According to Investopedia, the average holding period for a stock is about 5.5 months (calculated by dividing the outstanding shares by the stock’s average daily trading volume). Apple, the largest S&P 500 stock, as an example, has an average investor holding period of just over one year. Tesla, on the other hand, had an average investor holding period of 23 trading days in 2023.
Buyers and sellers are currently at a point of interest in this highly traded, often volatile stock.
Source: Chart created by Canterbury Investment Management using Optuma Technical Analysis Software
- As stated above, Tesla had very high trading volume in 2023 compared to 2022. Over the last two years, the stock has ranged from $400 per share to $100 per share. The stock has had high volatility and investors have held it for short periods of time on average. In other words, Tesla’s stock has no idea where it wants to be and has been a rather speculative investment.
- The battle between Supply and Demand is converging. Tesla has put in a series of lower highs and higher lows, forming a triangular pattern. In other words, the stock’s trading range has gotten tighter. Eventually, either buyers or sellers will win out, and the stock will break out of the pattern in one direction or the other.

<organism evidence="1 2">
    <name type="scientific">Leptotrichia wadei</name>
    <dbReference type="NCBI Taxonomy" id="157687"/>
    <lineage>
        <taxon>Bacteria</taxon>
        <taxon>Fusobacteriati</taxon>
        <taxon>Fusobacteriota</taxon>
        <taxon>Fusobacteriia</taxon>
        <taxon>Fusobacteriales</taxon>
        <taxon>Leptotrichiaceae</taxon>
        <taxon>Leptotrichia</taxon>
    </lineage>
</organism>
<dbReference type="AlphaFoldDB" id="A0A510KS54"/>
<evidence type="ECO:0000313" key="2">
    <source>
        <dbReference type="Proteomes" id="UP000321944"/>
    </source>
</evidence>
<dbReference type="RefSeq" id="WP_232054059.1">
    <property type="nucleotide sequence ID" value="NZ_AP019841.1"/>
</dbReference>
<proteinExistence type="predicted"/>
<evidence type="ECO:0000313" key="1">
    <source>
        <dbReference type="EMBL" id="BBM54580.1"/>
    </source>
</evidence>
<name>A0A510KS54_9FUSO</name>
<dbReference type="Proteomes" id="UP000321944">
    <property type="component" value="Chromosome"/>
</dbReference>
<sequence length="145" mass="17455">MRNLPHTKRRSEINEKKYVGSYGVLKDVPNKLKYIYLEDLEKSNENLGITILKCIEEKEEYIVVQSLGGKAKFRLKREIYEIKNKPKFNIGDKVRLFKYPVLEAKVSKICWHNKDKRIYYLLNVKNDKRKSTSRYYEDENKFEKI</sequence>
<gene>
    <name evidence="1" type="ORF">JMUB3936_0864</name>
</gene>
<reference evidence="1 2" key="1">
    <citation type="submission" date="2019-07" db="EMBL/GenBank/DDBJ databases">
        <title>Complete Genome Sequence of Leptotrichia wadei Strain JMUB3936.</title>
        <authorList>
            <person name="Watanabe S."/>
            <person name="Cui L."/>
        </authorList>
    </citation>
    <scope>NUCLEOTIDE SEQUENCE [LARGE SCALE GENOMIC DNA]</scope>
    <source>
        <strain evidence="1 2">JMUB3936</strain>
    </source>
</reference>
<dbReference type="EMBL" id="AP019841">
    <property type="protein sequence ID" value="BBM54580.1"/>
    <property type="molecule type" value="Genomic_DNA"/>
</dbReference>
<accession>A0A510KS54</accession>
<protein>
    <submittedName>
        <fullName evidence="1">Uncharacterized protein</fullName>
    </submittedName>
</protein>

- The upper end of the triangular pattern is around $260. This price is a 50% retracement of the old high from 2021. This adds to the significance of the $260 resistance level.
- The price convergence occurs at a 50% Fibonacci retracement level. Without going into detail, this level increases the current price’s significance.
- Over the last 3 months, there has been more average volume on “up” days than there has been average volume on “down” days. Perhaps there is more conviction to the upside.
What should investors be watching for with Tesla? As the battle between supply and demand narrows, the stock becomes increasingly likely to break out either up or down. Investors should watch for a break of upper resistance or lower support, particularly if it occurs on higher volume. The $260 price level appears to be a significant point of resistance because it also happens to be a 50% retracement level. Breaking above this level, on high volume, would likely provide some positive momentum. Right now, in the short term, buyers are in control as most of the volume has been on the upside.
Markets could be shaky to begin the new year. Most indexes just experienced a sharp advance that began at the news of falling inflation numbers and the possibility of the Fed lowering interest rates. News like this will often create noise, particularly in a volatile market. Any negative news would likely spark an overreaction in the opposite direction. Markets could see some selling out of the technology sectors, which far outpaced every other sector in 2023. Overall, this remains a risky environment.